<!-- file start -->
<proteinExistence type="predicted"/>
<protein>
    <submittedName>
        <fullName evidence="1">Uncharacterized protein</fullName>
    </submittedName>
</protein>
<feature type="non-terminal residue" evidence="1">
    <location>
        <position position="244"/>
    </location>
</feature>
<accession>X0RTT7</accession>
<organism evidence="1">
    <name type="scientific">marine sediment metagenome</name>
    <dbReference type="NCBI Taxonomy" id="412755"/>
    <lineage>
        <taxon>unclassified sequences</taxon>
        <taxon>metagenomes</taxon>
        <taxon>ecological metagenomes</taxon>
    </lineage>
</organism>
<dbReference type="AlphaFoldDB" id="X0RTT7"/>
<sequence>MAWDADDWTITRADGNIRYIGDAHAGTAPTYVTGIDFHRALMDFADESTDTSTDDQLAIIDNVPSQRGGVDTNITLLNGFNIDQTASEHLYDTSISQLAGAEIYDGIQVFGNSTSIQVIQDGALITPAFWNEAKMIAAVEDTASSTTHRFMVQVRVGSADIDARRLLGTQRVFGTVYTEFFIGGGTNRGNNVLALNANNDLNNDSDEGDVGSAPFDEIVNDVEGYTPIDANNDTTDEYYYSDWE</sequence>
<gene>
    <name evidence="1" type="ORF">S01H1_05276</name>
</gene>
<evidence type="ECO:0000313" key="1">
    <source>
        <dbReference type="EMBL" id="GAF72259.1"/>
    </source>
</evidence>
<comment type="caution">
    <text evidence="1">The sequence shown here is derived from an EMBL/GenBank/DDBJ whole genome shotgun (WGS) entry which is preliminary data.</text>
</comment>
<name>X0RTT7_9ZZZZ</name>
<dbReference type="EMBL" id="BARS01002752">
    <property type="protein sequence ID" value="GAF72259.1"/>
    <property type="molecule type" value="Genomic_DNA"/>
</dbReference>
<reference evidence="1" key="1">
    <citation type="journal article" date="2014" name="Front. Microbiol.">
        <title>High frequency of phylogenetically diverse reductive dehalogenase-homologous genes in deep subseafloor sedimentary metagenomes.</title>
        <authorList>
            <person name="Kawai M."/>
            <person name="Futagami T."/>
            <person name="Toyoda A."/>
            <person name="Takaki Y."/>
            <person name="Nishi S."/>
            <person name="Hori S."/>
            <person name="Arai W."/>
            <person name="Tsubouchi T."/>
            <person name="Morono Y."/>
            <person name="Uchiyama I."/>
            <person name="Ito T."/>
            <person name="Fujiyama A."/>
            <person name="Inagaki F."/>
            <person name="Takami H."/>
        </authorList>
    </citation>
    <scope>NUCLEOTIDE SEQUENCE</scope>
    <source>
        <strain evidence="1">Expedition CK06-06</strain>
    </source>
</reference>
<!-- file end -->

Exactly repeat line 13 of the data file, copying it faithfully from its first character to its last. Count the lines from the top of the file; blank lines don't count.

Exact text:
<organism evidence="1">